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Top 10 creative jobs: continued

Top 10 creative jobs: continued6: Photographer

Professional photographers take photographic images for a wide range of purposes, from family portraits, fashion, food, and crime scenes, to medical and scientific records. They usually specialise in one area, such as newspapers, advertising, editorial, fashion, forensic, scientific, medical, or general practice.

What qualifications do I need?

There are no set qualifications for entry into this career but most photographers have completed a course in photography. Courses that offer industry contacts and work placements are particularly useful. There is a wide range of relevant courses available, including A-levels, City & Guilds qualifications and degrees.

How much does it pay?

Salaries for photographers may range from around £12,000 to £50,000 or more a year.

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7: Choreographer

Choreographers create dance or movement routines for a variety of productions, including ballet, musical theatre, film, television, music videos, ice dance and fashion shows, or corporate events. They may have complete creative control or work closely with a director, contributing ideas and interpreting instructions.

What qualifications do I need?

Choreographers are almost always trained dancers. Most dancers start training at a very early age and often take graded examinations before going on to vocational training or higher education. There is a wide range of dance qualifications available, including GCSE and A-level dance, BTEC National Certificates and diplomas, degrees and postgraduate qualifications.

How much does it pay?

Some choreographers are employed by major companies, but most are freelance or employed on short-term contracts. They negotiate a fee which depends on experience, location and the available budget. Choreographers in the theatre earn a minimum of £130 a day. Well-known choreographers can earn £40,000 a year or more.

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8: TV/Film producer

Producers are at the heart of creating films and TV productions. They bring together the creative team and have ultimate responsibility for the production.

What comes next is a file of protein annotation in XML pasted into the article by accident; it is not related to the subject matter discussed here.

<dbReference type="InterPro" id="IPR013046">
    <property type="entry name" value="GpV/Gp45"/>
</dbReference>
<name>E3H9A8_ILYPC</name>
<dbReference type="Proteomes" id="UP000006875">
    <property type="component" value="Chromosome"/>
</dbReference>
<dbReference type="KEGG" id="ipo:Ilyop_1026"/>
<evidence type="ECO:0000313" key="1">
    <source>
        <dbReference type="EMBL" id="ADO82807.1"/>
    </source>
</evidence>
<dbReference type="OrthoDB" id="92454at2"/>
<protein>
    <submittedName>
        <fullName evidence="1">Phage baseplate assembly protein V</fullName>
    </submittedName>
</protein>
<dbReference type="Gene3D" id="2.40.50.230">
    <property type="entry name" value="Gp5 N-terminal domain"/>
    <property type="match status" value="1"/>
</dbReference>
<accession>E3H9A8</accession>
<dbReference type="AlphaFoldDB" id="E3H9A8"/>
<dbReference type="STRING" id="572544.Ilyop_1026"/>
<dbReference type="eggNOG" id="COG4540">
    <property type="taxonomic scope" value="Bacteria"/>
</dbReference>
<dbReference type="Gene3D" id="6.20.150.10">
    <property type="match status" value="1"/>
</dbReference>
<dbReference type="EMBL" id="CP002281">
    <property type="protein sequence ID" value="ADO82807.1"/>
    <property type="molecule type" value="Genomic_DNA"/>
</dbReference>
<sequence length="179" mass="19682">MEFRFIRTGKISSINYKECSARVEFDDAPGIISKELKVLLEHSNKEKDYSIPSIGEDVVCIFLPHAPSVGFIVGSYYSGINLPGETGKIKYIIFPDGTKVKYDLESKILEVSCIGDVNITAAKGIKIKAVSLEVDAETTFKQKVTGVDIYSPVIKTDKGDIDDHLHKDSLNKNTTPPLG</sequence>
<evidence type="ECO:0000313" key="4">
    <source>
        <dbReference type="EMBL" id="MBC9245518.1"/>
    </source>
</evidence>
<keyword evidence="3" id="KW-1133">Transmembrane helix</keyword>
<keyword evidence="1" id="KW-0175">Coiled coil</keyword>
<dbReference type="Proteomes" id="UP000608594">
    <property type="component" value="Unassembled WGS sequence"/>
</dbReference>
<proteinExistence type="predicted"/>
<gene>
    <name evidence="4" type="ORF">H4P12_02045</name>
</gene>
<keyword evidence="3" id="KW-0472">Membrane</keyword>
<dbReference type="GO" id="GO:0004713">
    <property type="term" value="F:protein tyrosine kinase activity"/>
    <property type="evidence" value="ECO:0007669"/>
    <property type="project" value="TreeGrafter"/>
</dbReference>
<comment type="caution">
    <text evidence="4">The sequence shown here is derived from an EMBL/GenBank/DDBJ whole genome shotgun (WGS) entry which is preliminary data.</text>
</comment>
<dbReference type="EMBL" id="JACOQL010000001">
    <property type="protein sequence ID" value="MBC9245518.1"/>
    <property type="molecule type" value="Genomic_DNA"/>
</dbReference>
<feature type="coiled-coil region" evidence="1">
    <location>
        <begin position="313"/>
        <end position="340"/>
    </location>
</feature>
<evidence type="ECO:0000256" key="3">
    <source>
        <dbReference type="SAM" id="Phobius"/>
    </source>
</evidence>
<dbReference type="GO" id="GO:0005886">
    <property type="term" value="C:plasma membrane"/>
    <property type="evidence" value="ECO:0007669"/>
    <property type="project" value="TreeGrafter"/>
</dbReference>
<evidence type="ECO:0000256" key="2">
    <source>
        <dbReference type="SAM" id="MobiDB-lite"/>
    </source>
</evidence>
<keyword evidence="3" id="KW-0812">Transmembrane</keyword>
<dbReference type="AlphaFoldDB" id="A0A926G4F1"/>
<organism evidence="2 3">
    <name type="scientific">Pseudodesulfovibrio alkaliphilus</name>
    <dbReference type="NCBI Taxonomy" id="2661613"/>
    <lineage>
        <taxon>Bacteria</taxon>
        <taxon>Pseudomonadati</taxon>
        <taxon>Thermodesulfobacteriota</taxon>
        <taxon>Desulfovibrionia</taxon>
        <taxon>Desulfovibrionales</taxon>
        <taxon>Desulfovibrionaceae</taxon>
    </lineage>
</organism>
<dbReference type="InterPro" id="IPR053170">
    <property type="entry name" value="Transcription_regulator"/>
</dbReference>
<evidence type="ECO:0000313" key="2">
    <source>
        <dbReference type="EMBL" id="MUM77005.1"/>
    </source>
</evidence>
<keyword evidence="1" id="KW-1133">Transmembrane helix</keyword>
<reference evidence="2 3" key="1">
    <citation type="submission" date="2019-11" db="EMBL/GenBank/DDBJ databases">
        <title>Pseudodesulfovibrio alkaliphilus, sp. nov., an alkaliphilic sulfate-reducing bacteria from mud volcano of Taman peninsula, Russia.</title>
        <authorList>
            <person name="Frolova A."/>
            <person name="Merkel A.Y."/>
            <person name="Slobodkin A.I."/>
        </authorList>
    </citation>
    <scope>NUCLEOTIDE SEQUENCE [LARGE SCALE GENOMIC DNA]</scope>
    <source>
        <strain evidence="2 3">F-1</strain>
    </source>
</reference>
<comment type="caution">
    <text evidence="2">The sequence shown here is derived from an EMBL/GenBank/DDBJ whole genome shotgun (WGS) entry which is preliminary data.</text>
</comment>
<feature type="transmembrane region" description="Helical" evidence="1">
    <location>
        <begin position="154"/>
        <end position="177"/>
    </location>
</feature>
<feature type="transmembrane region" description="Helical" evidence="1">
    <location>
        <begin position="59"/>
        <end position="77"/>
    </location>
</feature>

What qualifications do I need?

There are no set qualifications, though many producers have a foundation degree, an honours degree or a Higher National Diploma/Certificate (HND/HNC). They move into producing through a variety of routes. TV drama producers may start off working in the theatre and progress via script reading to production. Some current affairs producers start as journalists or TV researchers. Another common route into the TV or film industry is to start as a runner, which offers the chance to make contacts and experience all aspects of the business.

How much does it pay?

Salaries may range from £15,000 to over £75,000 for the top producers.

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9: Writer

Writers produce works of fiction and non-fiction. They may work on novels, short stories, poetry, scripts for radio, TV, film or theatre, non-fiction books, newspaper and magazine articles or website content.

What qualifications do I need?

There is no set entry route. While a high standard of English is essential, academic qualifications are generally less important than flair, originality and experience. To develop as a writer it is often considered necessary to read and write a great deal. Many writers have a degree. This may be in a relevant subject, such as English literature, creative writing, journalism or performing arts, or in an unrelated topic. Obtaining early experience, such as contributing articles to a student newspaper, writing radio features or joining a writers' group, can be useful.

How much does it pay?

Income varies enormously. While some writing projects can be lucrative, it can take time to become established enough to be able to earn a full-time income. Those with a strong reputation and track record typically command higher fees. Prose fiction and non-fiction writers negotiate their own fees with publishers, usually through their agent. The Writers' Guild negotiates minimum rates for TV, radio, film and some theatre.

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10: Art exhibition organiser

Art exhibition organisers plan, mount and maintain displays in galleries or museums. They combine their appreciation of art with project management skills, to create interesting and engaging events to attract the widest possible audience.

What qualifications do I need?

Art exhibition organisers may need a degree, usually in a relevant subject such as fine art, art history or archaeology. Some also have a professional postgraduate qualification. This may be studied part time during employment.

How much does it pay?

Salaries may start from around £12,000, rising to around £60,000 or more a year for heads of art exhibitions in national galleries.

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